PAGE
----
Kubrick’s next project began as a quest to make the most terrifying horror film ever made. Kubrick read through the classic and contemporary canon of horror fiction and selected Stephen King’s The Shining. The novel was very loosely adapted into a film that explored the horror of family violence and the ghosts of a haunted hotel. Kubrick’s work always combines a dark narrative of ideas with technical virtuosity that brings the vision to life. King’s Overlook Hotel was actually built to full scale on a soundstage in London. Kubrick had learned of the Steadicam, a new device invented by Garrett Brown, which allowed free and smooth movement of the camera. The massive and realistically detailed set was built with the Steadicam in mind even though Kubrick had not yet seen the prototype. Brown’s work on the film following Danny Torrance around on his Big Wheel trike helped expand the grammar of the moving camera. The Shining is an unconventional horror film which provokes the audience with its creepy sound design and well-positioned title cards as well as traditional effects like ghosts and gore. The Shining has enduring popularity; the Jack Nicholson’s perennial star power memorialized Jack Torrance’s “Here’s Johnny” in modern film vernacular. Nicholson praised Kubrick’s perfectionism. “Stanley’s demanding. He’ll do a scene 50 times and you have to be good to do that. There are so many ways to walk into a room, order breakfast, or be frightened to death in a closet. Stanley’s approach is, ‘How can we do it better than it’s ever been done before?’ It’s a big challenge. A lot of actors give him what he wants. If you don’t, he’ll beat it out of you. With a velvet glove, of course.”
Kubrick’s obsession with war led him to take on the Vietnam conflict even though major filmmakers like Francis Ford Coppola, Michael Cimino and Oliver Stone had explored the subject from emotional, psychological and realistic vantages. Kubrick used Gustav Hasford’s novel The Short-Timers as an armature for Full Metal Jacket. Never one for realism at the expense of what he found truly interesting, Kubrick took the film’s language and violence to a heightened actuality. Kubrick and his production designer, Anton Furst, built the Marine training camp on a soundstage and backlot. The barracks were created down to the last meticulous detail, but Kubrick’s center-perfect compositions and the fluid forward and back dead-on positioned dolly shots gave the environment a surreal quality as real-life drill Sergeant Lee Ermey articulated his training lingo at absurdist levels. Other filmmakers took on the jungles of Vietnam, Kubrick went into the heart of the city, mobilizing his camera and the Steadicam through the rock and rubble he created.
Full Metal Jacket was released in 1987 and was a modest success. To the public, Stanley Kubrick went into a long silence, but the secretive and reclusive filmmaker continued to work every day on numerous projects. In 1993 Kubrick was ready to put Aryan Papers into production in Europe. The film, an adaptation of Louis Begley’s Holocaust novel Wartime Lies, was canceled, many speculate because of Steven Spielberg’s award-winning production of Schindler’s List. Kubrick also was in pre-production on A.I. (Artificial Intelligence), based on a short story by science fiction master Brian Aldiss. Kubrick felt the special effect technology was not advanced enough for the film and put it on the back burner.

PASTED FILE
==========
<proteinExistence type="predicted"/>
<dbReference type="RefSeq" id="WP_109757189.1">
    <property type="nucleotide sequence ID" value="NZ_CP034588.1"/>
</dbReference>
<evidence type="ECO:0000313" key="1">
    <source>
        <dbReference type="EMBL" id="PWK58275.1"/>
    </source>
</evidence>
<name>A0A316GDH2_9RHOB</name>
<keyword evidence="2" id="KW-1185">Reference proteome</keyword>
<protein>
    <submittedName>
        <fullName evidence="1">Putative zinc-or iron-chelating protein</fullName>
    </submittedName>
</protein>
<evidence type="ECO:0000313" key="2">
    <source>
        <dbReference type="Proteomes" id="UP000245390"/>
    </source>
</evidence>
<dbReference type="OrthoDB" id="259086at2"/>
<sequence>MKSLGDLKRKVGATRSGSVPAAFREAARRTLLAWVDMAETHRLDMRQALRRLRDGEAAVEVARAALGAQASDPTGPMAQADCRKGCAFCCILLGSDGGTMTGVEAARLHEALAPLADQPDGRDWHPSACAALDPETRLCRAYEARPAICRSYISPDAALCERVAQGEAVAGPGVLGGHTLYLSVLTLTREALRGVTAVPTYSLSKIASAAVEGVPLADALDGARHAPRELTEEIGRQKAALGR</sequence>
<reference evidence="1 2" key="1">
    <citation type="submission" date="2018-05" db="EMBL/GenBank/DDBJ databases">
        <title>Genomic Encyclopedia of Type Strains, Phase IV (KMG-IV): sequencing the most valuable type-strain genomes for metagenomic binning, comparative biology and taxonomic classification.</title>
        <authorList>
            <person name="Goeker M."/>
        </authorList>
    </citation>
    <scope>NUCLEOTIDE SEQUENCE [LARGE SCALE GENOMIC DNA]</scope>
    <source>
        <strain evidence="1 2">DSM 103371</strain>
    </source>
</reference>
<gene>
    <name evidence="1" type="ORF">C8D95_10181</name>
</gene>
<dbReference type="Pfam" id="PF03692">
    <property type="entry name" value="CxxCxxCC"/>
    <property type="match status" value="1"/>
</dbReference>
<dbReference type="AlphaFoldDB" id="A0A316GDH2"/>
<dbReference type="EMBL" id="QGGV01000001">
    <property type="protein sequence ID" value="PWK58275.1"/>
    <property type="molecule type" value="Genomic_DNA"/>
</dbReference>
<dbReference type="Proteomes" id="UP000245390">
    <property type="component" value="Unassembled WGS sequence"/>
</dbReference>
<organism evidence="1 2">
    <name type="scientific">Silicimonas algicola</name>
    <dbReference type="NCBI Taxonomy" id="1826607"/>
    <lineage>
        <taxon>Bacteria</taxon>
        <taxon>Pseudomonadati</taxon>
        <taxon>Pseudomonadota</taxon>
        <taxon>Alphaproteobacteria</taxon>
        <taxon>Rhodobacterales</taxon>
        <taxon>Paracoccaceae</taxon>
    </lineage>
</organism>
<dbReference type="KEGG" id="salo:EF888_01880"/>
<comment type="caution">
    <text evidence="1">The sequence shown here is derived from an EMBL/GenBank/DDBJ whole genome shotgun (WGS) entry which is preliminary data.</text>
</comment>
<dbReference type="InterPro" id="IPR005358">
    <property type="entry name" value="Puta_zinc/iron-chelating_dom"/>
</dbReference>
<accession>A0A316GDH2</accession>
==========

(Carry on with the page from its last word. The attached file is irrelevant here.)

Next up was Kubrick’s longtime fascination with Arthur Schnitzler’s Dream Novel, a film he’d been developing since the early ’70s. Kubrick sent a fax to Tom Cruise and Nicole Kidman and immediately got the power couple on board as his stars. Even in the “communications” age, Stanley Kubrick had the capacity to keep Eyes Wide Shut shrouded in secrecy. Prior to its July 16, 1999 release only select factoids were confirmed. The adaptation brings Schnitzler’s story into contemporary times and transplants the European locale to New York (built on a London soundstage and backlot). The scenario is an erotic thriller and tantalizing trailers show an unadorned Tom Cruise and Nicole Kidman in compromising positions.
Shortly after the completion of Eyes Wide Shut, Stanley Kubrick died suddenly in the early morning of March 7, 1999. For his fans worldwide, the unthinkable had happened. Although Kubrick rarely gave interviews, almost never left his residence in England and was absent to a hungry multimedia, his presence was always felt. Stanley Kubrick was always out there making movies, a one-of-a-kind filmmaker, the definition of a legend. He leaves Eyes Wide Shut as his last major work. We will never see Aryan Papers or A.I. or his production of Napoleon, one of the cinema’s great unmade potential masterworks. After his death a tearful Steven Spielberg announced he had been working with Kubrick for three years on a project he would direct to be produced by Stanley Kubrick. Out of respect for the master, Spielberg wouldn’t elaborate on the project or even reveal the subject matter.
Stanley Kubrick has now taken his place in the international pantheon of celebrated 20th century film directors. His legacy is 13 feature films and some of the greatest moments in all of world cinema. Though he left moviegoers with so many unforgettable images (the Star Child in 2001, the trenches of doom in Paths of Glory, the mesmerizing maze of The Shining and a hundred others) most of all he has left us with the confirmation that film is not only an art form, but perhaps the greatest of art forms. MM
(Image courtesy Warner Bros.)